Hi Birders, My wife, Cathy spotted a Eurasian Collared-Dove at the
foot of our feeder a couple days ago.I finally saw it today eating
black oiled sunflower seeds that spilled from the feeder. According to
Sibley's book they are so what rare in this area so I thought I would
report it. I took some pictures with my digital camera to verify.
Good birding. Jack
Praire Falcon and Harriers at the Tajiguas Landfill
On Saturday, 10 Aug, I was at the Tajiguas Landfill doing my falconry work scaring off gulls with two Saker falcons. Around 1:00, I was sitting in my car at the edge of the trash pile when a tan/brown streak dove into the trash after some Red-winged Blackbirds. It missed, but when it took off I got a great look at the its blue/gray feet and black armpits. The large juv female Prairie Falcon then thermaled around the fill for a few minutes then took off to the east over the ridge. When I first saw the bird I assumed that it was just one of the Sakers chasing bird but quickly realized that the two sakers were sitting hooded in the back of my truck.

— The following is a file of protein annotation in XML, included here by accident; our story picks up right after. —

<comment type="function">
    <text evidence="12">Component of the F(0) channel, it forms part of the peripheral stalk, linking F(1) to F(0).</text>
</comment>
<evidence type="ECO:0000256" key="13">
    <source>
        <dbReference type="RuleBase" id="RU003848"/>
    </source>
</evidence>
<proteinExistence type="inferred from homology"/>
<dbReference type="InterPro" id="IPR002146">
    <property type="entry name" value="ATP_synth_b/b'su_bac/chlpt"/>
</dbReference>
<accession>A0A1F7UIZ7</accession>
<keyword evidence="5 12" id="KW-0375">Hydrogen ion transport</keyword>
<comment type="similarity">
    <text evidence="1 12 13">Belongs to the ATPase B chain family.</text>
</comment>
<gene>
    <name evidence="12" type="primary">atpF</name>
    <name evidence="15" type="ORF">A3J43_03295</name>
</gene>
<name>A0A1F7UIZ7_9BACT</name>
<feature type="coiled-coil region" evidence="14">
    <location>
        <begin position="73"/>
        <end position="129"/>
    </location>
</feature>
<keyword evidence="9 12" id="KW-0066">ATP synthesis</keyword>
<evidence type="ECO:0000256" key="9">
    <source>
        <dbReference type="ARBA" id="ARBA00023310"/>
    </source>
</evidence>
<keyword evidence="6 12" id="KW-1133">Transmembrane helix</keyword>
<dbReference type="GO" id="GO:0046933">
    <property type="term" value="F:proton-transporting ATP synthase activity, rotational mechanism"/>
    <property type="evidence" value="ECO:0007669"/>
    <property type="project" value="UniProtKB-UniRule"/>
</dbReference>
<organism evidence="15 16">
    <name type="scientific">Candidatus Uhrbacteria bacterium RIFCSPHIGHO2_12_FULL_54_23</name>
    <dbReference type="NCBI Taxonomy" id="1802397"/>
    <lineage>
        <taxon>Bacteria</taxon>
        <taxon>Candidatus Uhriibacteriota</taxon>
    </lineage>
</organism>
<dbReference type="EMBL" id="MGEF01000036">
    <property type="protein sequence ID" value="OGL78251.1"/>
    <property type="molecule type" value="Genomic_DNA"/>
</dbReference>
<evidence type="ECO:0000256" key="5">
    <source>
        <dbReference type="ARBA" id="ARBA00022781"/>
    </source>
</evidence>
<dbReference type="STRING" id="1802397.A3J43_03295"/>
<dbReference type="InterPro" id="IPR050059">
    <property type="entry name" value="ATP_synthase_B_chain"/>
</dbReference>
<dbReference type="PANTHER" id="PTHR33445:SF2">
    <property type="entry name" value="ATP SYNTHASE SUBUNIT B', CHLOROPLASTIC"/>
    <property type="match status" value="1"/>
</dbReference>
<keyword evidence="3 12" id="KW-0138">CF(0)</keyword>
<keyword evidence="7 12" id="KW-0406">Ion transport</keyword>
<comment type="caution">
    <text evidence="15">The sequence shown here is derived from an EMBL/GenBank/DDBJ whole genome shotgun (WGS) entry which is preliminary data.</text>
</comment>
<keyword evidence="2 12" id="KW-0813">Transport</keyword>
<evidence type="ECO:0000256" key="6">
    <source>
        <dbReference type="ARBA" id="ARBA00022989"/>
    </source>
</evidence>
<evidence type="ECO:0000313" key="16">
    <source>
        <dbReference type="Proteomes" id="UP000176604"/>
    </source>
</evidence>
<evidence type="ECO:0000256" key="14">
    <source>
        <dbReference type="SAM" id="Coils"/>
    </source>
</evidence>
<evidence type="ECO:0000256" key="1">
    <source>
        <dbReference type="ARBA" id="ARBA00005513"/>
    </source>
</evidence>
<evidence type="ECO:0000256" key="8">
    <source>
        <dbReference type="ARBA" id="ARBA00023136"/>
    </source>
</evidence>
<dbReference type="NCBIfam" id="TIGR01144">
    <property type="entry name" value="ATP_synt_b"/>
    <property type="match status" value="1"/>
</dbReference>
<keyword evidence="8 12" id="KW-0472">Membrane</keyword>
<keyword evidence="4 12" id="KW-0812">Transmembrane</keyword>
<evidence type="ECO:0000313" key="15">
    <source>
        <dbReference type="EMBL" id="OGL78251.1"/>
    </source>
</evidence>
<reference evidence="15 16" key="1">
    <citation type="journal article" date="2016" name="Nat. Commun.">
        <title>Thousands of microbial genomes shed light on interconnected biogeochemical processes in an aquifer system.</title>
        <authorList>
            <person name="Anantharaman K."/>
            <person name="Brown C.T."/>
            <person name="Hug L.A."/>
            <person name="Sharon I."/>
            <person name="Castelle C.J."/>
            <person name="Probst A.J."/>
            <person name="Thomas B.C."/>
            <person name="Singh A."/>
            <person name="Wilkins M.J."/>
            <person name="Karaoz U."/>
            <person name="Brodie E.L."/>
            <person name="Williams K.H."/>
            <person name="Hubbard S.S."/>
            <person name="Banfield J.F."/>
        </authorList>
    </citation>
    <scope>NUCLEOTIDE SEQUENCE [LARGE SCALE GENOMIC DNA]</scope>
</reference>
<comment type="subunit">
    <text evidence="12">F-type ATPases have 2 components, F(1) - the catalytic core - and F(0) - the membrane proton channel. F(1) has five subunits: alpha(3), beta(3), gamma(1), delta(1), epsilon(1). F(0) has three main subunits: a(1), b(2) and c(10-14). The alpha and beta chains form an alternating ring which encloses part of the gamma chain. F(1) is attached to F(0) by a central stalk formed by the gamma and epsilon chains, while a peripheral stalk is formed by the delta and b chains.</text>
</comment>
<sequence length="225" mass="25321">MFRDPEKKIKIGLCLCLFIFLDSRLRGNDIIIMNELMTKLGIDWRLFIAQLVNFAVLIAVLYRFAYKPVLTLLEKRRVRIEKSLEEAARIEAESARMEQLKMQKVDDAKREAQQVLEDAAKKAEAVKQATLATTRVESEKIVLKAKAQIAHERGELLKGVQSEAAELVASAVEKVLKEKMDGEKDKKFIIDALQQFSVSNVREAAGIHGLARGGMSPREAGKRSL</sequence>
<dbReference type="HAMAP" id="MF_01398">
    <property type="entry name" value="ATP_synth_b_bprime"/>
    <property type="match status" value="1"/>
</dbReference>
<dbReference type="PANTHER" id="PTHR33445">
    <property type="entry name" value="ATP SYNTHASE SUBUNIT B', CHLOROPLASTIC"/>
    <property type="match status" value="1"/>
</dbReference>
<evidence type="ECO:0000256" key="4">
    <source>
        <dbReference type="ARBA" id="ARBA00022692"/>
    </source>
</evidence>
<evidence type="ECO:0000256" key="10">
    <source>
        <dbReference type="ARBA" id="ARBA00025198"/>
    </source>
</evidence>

This is a very early record according to Lehman’s book. His only mid-summer Prairie Falcon observation is 2 birds @ Refugio on 17 Aug 1992.
I have also had numerous observations of adult male, adult female and immature Northern Harriers at the landfill since the 9th of July. Usually there are two or three observations a day. More recently, the adult males & adult females have cleared out. I have only been seeing juvs. Lehman’s book has only 6 mid-summer south coast Northern Harrier observations, the earliest of which ties my July 9th observation but the year was 1971 in Goleta.
I think a lot of things we believe to be true about the birds of the south coast may be a bit off base due to the lack a good birding coverage along the Gaviota Coast properties.
Happy Birding, Morgan
early MacGillivray's Warber
hugh ranson <urrf@...>
There was a MacGillivray's Warber in my yard this morning, August 12th. I live on Robbins Street on the "Westside" of Santa Barbara. According to Paul Lehman's book, the previous early fall record was 14th August, 1984, in Goleta.